You call them movies because, well, it's moving pictures. That's harder. You could call them "touchies" or "controllies", but that sounds dumb, so you probably wouldn't. Maybe instead, you'd got full metonymy and call them "arcades", "controllers" or "joysticks". Loads of people here going with "interactives", but that word didn't get thrown around at games too much early on. I guess it's not out of the question, but still.

What if it went the way of other art form? You call theatre "plays" and music "songs", so obviously games would be "programs" or "designs", right? In fact, in Europe they did get called "programs" for a while early on. That could have stuck.

And finally, there's books and book genres, like novel or essay. I guess there the generic would be really hard. The etymology of book is "document or charter", so I guess we're back at "program" or "tape", but the genres could be more interesting. You wouldn't say "I'm playing a program" as much as just say "I'm playing a FPS" or "I'm playing an MMO" and assume that the thing referring to the medium speaks of the physical object more than it does of the actual content it carries.

Did... did I take this too seriously? I did, didn't I?

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NoelVeiga

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@test0r: Yeah, there already is a permanent place to edit my settings in my profile blurb. It's weird that this is the thing to get hung up on, while, as others are mentioning, some of the "you have to go to a different site to opt out" stuff seems like it shouldn't fly.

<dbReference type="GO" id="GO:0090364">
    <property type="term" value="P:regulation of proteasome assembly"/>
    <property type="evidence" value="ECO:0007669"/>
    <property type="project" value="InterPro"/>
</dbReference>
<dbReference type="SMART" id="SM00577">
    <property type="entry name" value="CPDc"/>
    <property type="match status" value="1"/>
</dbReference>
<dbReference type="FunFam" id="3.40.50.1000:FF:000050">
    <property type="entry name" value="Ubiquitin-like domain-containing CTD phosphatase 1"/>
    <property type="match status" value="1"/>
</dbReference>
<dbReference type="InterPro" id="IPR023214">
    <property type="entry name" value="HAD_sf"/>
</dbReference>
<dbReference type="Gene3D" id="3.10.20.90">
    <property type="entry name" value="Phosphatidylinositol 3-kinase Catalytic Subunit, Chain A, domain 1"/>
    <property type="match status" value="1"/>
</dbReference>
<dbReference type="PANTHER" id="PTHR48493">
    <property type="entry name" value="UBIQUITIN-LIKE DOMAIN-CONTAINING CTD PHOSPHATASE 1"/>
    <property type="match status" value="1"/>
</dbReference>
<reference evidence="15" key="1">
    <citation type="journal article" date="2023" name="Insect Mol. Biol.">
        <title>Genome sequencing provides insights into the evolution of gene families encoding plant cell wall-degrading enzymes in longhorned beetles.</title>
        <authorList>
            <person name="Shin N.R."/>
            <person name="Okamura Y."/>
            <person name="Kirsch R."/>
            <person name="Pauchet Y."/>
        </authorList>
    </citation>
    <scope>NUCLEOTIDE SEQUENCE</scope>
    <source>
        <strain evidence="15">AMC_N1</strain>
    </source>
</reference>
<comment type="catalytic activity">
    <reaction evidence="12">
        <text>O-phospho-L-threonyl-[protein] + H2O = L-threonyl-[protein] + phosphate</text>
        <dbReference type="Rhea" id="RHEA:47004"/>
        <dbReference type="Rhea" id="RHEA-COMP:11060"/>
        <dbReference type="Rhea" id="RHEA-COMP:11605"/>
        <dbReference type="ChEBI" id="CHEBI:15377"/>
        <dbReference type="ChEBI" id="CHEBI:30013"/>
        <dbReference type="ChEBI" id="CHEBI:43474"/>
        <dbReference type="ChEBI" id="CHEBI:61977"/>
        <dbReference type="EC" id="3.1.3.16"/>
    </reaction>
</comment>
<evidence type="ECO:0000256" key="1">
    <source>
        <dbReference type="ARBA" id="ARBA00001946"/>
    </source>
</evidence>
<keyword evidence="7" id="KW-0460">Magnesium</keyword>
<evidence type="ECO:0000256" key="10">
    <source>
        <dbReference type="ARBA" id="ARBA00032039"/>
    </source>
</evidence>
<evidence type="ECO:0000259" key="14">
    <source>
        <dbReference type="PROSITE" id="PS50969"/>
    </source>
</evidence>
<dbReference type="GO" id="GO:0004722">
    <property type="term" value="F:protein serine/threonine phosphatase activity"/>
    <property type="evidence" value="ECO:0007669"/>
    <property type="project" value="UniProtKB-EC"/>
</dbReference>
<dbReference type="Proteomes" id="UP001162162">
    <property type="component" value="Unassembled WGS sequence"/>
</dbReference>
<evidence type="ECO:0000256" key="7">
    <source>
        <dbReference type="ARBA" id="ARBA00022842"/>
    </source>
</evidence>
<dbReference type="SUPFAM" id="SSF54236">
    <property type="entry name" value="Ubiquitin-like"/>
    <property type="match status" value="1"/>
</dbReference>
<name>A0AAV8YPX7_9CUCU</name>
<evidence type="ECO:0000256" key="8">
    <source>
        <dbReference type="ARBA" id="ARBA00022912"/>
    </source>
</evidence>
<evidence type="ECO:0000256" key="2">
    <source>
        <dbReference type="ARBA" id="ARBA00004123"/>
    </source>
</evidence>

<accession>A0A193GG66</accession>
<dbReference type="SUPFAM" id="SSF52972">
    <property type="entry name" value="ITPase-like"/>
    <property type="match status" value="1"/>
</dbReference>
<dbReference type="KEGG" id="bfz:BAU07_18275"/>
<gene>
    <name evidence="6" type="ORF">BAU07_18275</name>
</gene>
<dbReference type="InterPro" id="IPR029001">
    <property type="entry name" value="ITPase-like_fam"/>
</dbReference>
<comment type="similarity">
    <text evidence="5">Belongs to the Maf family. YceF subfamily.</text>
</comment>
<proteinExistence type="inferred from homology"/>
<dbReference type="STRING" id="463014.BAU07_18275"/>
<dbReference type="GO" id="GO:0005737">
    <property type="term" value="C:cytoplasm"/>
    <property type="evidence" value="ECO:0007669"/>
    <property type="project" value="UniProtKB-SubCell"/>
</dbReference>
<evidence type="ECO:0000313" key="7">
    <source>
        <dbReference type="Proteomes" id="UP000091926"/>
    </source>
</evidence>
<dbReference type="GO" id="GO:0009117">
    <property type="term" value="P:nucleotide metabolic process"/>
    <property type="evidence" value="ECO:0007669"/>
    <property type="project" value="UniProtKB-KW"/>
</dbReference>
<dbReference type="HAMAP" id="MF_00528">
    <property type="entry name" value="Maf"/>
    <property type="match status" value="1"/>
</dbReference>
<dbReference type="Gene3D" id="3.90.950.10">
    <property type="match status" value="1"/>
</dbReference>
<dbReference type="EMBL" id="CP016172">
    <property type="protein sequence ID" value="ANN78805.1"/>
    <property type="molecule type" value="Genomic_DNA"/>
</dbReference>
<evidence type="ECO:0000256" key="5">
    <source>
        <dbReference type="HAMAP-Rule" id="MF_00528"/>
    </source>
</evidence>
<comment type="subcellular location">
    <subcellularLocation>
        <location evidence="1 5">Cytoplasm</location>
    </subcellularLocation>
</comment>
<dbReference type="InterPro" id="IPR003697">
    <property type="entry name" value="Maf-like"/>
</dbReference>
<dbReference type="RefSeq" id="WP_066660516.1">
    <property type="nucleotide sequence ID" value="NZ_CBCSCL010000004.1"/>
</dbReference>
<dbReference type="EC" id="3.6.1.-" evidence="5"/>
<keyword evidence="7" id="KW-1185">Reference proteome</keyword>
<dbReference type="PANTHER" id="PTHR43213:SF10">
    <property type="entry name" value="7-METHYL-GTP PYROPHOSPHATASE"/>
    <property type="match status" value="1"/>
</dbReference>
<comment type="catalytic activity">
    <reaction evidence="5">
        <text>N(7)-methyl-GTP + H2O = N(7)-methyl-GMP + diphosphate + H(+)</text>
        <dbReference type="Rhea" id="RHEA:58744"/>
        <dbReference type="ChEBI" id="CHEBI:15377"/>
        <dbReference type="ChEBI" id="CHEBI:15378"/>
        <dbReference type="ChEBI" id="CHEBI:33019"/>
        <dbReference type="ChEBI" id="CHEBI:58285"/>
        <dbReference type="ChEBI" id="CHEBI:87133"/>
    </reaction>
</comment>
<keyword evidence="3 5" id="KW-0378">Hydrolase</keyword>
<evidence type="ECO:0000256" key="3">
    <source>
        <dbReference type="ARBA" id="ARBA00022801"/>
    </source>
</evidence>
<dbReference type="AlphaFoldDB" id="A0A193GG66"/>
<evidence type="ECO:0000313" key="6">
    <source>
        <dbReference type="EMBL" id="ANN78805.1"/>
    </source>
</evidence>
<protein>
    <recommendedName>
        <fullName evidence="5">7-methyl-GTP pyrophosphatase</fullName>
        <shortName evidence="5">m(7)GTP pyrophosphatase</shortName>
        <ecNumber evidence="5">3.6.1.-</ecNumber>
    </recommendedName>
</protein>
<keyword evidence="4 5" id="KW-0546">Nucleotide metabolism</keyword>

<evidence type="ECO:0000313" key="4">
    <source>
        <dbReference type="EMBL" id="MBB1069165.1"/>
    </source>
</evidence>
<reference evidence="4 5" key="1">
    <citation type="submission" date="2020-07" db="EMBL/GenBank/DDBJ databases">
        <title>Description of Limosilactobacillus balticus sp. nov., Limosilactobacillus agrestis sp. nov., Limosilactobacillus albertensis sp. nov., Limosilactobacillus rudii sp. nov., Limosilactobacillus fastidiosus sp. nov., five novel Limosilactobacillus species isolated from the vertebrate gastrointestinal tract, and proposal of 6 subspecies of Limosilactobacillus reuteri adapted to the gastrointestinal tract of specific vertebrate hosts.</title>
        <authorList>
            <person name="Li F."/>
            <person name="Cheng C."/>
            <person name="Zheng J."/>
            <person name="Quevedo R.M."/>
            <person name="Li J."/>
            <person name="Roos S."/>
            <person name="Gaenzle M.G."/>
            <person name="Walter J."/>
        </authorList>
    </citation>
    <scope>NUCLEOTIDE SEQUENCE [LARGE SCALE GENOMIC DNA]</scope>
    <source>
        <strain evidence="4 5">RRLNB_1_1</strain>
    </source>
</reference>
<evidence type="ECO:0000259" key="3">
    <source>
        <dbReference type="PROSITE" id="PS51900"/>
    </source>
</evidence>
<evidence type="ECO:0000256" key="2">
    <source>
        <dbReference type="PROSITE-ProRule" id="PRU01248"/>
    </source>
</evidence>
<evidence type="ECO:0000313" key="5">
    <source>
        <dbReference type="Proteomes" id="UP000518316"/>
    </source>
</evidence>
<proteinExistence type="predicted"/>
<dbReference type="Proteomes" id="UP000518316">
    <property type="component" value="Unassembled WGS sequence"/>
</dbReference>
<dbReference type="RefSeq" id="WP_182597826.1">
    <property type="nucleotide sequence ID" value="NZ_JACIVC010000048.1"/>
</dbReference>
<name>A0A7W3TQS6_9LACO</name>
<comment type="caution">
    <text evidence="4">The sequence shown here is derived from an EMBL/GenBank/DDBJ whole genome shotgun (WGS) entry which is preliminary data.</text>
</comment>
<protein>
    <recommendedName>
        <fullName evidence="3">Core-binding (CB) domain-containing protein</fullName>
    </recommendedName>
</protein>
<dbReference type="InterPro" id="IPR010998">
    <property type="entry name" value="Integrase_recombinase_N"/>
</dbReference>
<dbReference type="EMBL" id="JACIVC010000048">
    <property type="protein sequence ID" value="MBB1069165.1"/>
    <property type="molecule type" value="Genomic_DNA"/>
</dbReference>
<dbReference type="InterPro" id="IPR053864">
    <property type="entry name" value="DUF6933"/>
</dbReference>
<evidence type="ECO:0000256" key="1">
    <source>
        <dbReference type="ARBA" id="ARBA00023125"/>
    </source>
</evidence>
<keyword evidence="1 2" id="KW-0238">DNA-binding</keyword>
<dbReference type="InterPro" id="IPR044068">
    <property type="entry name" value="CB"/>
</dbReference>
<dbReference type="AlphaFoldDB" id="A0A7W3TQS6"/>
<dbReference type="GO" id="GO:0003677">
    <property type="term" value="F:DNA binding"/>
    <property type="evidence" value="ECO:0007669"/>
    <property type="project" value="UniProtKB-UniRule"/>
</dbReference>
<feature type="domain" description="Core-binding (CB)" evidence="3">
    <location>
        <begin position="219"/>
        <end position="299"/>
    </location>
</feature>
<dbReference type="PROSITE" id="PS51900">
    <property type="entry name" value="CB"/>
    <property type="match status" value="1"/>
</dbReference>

Anyway, hopefully you'll figure it out soon. I have to say, I'm mostly very happy about the effects of GDPR. I've learned a lot about how my data was used and, at least in properly compliant sites, I've had an easy time opting out of the stuff that seems iffy.

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#10  Edited By NoelVeiga

@assirra said:

The issue with the gameplay is that Platinum was really tied down in the terms of encouters they could throw against you. The gameplay itself has some crazy tools that can make you do really insane nonsense like this.

Warning, CONTAINS SOME STORY SCENES SPOILERS.

Loading Video...

That's a great point. The combo system isn't the only piece of Automata that feels like it's overdesigned while not fitting any function in the game as it stands, but it's definitely up there. You can mix and match two weapons, level them independently, combo them very flexibly... but it really isn't necessary to use any of those tools in the game as you experience it. It's a key without a lock.

I'm sure if you're dedicated enough you can make yourself use it for really impressive effect, but the way I engaged with Automata a lot of those tools went to complete waste.